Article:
The Gulf of Guinea Maritime Institute Launches the Blue Mentorship Program.

November 4, 2022

New program to support the development of a future maritime workforce and foster Africa’s youth engagement in sustainable blue economy careers, businesses and entrepreneurial actions.

On the 2nd of November, 2022, the Gulf of Guinea Maritime Institute (GoGMI) launched its maiden Blue Mentorship Programme. The programme aims to develop talented young individuals who are passionate about Africa’s maritime industry, and support novel ideas that have the potential to revitalize existing ocean sectors and industrialize emerging ones for the strategic development of national economies. Through a combination of curated platforms, the Blue Mentorship Program

will foster a network of young individuals to meet, share and collaborate on different fronts while expanding their skill set and knowledge base in the creation of ocean-based industries and economic activities to drive long-term value to the continent.

In a post-COVID era, youth bear great potential to contribute to the: co-creation of international frameworks and guidelines to protect the blue environment; investment in innovation, technologies, and human capital for developing ocean sectors; actions geared towards effective biodiversity and environmental conservation as well as mitigation of the effects of climate change; shaping of national visions for the sustainable blue economy; enhancement of entrepreneurship within the blue economy; and provision of maritime domain awareness solutions to improve monitoring, control, and surveillance of activities in the blue space. To achieve these set targets, the Blue Mentorship Programme will strive to identify blue economy sector opportunities and provide youth with access to maritime industry mentorship and support services to realize their potential. The mentorship programme aims to provide solutions and resources to improve career and business connections and financing for innovations in blue entrepreneurial activities in the Gulf of Guinea region. It will seek to develop collaborative research networks across the sub-region dedicated to enhancing indigenous understanding of Africa’s blue economy sectors.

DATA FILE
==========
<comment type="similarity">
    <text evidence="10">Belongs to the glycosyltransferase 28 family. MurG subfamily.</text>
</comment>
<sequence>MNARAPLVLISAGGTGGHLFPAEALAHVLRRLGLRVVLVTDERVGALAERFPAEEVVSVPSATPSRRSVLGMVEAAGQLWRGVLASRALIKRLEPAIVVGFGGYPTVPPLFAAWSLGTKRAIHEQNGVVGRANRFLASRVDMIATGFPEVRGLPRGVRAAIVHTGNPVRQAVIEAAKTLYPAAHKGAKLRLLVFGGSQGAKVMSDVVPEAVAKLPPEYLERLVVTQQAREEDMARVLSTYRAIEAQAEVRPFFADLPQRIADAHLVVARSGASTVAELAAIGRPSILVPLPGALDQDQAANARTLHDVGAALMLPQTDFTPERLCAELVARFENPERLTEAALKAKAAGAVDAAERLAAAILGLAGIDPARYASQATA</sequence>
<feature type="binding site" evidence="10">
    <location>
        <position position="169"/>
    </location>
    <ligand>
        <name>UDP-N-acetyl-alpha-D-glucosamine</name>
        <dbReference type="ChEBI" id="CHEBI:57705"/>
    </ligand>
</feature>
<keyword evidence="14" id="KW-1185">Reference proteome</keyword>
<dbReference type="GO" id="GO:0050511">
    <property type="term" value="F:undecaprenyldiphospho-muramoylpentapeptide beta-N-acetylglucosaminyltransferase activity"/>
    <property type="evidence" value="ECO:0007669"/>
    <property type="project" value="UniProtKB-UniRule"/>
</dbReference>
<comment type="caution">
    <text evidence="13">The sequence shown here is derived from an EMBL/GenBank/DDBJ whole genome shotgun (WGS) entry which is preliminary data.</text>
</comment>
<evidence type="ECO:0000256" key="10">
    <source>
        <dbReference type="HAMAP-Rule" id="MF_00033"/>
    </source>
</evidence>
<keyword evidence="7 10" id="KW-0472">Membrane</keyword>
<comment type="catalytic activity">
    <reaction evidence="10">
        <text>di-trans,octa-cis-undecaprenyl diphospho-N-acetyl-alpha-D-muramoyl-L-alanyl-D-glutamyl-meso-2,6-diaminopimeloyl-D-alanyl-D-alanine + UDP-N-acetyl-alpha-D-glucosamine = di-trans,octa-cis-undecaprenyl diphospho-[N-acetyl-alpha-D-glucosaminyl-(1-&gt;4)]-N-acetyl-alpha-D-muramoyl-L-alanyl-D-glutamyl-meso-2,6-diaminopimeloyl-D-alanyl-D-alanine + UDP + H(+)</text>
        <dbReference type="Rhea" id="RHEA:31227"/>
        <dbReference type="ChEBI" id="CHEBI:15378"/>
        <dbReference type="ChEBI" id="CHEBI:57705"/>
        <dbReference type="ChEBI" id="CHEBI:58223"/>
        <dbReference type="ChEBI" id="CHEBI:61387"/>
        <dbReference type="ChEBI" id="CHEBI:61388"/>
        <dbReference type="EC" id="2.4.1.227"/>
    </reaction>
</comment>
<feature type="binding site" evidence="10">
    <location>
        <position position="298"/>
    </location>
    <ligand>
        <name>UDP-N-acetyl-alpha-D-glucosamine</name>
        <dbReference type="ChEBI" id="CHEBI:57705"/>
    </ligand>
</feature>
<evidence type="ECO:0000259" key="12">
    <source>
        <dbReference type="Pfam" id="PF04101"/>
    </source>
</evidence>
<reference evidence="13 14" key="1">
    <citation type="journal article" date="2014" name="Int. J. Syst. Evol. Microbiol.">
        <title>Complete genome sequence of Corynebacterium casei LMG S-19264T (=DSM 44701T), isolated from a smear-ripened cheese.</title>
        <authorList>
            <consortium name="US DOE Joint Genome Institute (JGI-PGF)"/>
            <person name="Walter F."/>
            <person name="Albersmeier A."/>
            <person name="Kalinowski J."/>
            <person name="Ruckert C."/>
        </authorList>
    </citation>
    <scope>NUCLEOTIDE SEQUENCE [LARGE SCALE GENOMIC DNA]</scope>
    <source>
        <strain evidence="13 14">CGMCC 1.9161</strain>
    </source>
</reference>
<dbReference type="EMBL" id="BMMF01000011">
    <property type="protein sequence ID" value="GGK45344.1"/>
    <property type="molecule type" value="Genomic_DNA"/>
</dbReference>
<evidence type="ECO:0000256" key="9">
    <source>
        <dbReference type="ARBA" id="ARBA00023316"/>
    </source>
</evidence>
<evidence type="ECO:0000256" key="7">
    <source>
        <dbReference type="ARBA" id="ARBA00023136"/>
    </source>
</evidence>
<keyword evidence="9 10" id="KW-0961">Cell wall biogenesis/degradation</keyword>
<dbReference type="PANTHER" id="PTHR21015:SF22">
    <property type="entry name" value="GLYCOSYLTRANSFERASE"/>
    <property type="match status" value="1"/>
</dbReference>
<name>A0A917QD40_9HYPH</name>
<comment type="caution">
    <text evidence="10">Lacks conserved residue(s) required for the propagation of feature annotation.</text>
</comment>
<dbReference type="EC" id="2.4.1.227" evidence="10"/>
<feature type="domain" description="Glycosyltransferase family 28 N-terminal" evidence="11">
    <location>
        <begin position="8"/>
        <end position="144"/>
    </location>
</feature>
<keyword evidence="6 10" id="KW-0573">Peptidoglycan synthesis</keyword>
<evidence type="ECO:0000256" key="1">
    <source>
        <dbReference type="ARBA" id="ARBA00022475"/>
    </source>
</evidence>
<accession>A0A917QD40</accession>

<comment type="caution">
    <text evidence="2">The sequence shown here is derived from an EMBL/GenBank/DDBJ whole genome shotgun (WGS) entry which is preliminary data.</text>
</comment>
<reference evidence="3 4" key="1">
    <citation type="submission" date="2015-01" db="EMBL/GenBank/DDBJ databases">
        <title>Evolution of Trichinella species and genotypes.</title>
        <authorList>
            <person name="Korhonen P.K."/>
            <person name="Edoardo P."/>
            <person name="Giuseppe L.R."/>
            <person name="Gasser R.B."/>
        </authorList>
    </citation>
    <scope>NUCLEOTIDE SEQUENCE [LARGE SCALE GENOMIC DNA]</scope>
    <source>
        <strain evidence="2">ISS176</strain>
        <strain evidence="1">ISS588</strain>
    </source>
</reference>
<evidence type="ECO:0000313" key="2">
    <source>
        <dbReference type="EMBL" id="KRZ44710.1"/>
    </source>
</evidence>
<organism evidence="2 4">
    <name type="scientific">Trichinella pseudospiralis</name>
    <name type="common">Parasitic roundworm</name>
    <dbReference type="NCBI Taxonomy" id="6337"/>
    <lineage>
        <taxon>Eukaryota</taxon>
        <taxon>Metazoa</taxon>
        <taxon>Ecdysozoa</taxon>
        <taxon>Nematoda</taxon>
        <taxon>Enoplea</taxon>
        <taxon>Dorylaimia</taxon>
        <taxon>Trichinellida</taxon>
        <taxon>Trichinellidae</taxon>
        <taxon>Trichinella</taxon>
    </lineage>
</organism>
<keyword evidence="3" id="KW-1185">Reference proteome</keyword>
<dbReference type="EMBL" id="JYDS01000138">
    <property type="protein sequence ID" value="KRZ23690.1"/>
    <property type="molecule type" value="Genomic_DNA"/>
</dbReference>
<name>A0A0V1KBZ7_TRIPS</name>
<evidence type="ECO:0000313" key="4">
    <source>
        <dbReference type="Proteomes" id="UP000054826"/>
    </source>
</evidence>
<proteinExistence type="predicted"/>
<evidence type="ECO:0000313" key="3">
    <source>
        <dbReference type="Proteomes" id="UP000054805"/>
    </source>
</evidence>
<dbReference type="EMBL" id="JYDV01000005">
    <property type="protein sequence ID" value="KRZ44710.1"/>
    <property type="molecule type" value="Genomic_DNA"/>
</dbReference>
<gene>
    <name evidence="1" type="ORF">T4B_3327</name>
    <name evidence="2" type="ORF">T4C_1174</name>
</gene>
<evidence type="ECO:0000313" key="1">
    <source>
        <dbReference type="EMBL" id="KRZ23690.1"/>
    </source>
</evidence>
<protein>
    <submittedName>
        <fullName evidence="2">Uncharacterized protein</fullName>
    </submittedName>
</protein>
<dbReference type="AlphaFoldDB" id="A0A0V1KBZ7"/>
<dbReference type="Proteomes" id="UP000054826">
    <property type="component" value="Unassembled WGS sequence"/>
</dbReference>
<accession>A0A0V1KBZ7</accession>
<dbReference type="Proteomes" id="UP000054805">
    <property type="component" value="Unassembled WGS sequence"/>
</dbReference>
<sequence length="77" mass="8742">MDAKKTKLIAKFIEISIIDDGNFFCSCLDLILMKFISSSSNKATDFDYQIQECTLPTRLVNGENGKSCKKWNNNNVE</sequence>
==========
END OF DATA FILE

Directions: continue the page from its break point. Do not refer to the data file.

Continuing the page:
The Blue Mentorship Programme will build on the GoGMI’s track record of providing unique platforms for sharing ideas and researching strategic maritime affairs, and producing solutions that address the current imbalance in the Gulf of Guinea region’s maritime studies, where local opinions and interests are under-represented.